Found an interesting new blog today, Below Street Level - Subverting Youth Culture .
It has thoughtful commentary and some superb links, such as this one to a Washington Post story explaining (in very straightforward terms) what America's current stem cell policy actually is (as opposed to what some folks imply that it is.
Found an interesting new blog today, Below Street Level - Subverting Youth Culture .
Reporters are being held in contempt of court for believing they don't have to testify under subpoena as lesser mortals do.
(Link above has a pdf copy of the U.S. District Court's court's ruling, for those who like their news in the original.)
As I asked (rhetorically) before, would a blogger be free to refuse to cooperate in a law enforcement investigation of an illegal action that he covered in his blog?
The answer, of course, is no. The same rules should apply to compensated journalists.
Yesterday marked the 30th anniversary of President Nixon's resignation.
Thirty years of official mystery: Who is "Deep Throat"?
In thirty years, "Deep Throat" never wanted to write a book, be known for his (presumably most famous) achievement, get a little attention or simply settle the issue once and for all.
Yet, according to Bob Woodward, "Deep Throat" is perfectly OK with the notion of Woodward revealing his name after he's dead. So, he obviously doesn't mind if his family and friends know.
So, why so shy? It's not like Nixon's going to try to get revenge -- or that anyone else will even care enough to try, after thirty years.
Edward Jay Epstein's take on the matter is worth serious thought.
Keep in mind one other thing: Have any other major public secrets not involving national security been kept in Washington for thirty years?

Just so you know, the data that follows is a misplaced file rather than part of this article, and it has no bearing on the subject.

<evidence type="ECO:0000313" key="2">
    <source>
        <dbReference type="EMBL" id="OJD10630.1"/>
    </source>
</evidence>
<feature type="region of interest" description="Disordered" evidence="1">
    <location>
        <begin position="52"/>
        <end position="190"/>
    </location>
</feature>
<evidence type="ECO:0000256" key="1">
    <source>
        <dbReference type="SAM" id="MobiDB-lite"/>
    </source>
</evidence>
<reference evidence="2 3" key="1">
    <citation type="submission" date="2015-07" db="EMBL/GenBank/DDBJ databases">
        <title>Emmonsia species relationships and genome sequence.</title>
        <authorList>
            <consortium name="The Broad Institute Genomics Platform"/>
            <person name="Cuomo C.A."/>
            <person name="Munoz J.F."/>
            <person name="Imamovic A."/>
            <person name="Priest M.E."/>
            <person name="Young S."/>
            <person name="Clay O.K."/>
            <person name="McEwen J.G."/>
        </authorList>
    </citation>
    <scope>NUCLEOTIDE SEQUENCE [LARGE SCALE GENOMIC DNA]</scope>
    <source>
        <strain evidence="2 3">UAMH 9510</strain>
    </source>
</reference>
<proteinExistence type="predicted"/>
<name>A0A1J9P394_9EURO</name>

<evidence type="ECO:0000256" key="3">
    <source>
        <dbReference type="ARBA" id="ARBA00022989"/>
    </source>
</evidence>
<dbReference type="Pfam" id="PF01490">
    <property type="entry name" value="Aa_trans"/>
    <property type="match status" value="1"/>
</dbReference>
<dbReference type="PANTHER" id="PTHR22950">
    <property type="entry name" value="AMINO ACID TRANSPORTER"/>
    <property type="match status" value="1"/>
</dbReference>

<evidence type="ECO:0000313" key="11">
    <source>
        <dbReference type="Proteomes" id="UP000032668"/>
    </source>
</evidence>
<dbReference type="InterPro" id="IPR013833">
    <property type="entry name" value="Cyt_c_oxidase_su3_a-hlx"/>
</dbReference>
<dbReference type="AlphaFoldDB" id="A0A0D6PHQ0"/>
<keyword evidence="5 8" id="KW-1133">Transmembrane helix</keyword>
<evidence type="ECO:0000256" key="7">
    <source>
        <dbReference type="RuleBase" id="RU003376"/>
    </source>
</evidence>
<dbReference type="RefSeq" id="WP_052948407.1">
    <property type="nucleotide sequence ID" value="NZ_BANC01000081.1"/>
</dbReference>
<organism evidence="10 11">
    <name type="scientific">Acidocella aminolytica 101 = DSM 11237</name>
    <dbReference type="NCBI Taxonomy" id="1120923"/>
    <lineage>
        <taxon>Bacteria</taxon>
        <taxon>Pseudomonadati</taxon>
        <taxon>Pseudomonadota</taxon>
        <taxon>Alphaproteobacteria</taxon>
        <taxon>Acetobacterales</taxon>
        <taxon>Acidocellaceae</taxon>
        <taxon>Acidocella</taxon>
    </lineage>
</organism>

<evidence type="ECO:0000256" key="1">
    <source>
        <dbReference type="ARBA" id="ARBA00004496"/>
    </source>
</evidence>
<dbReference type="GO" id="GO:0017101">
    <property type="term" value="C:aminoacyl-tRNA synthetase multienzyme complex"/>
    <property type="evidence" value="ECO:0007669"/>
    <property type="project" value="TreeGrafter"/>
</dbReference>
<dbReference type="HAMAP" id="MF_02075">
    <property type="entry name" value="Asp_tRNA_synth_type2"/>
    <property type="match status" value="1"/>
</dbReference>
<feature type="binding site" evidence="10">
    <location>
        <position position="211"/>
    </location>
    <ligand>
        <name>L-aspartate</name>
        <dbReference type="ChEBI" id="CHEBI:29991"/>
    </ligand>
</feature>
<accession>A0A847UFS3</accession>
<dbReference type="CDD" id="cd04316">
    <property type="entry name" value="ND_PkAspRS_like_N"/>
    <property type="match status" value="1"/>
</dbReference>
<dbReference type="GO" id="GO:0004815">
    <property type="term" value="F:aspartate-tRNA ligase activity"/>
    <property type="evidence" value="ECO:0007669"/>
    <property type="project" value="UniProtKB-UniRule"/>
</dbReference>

While reading various legal blogs tonight (including Overlawyered, SickofLawsuits.org, PointofLaw.com, BeldarBlog, The Curmudgeonly Clerk, ProfessorBainbridge and others), I was reminded of one of the stories in The National Center's own Legal Briefs newsletter (in this particular case, Overlawyered was one of the sources):
The recipe for Coca-Cola is a closely guarded secret, and the Coca-Cola company has been pleasing customers since 1886. But that hasn't stopped a group of class action lawyers from suing the company, saying they don't like the company's recipe.Damned if they do; damned if they don't.
It seems that Coca-Cola uses the sweetener Aspartame in bottles marketed for home use, and uses saccharin (in part) in soda fountains. The reason, Coca-Cola says, is that Aspartame is not as stable for fountain use.
Plaintiffs in the case say they should have been warned that fountain soda contains saccharin instead of the preferred Aspartame.
Meanwhile, another group of plaintiffs is suing Coca-Cola, Pepsi, and ten other companies for using Aspartame, saying it "is a drug masquerading as an additive."
The BeldarBlog has a fun fictional speculative re-creation of the telephone interview of Captain George Elliott by the Boston Globe's Michael Kranish.
If accurate, it could explain much. One quibble, though: As noted below, Kranish probably didn't call Elliott "Captain" in the interview.
Has the Boston Globe yet said if Kranish taped his Elliott interview? I can find no evidence that the Globe has answered this question (or been asked, for that matter). Yet, given the significance, high profile and controversial nature of the subject matter, it might have been done.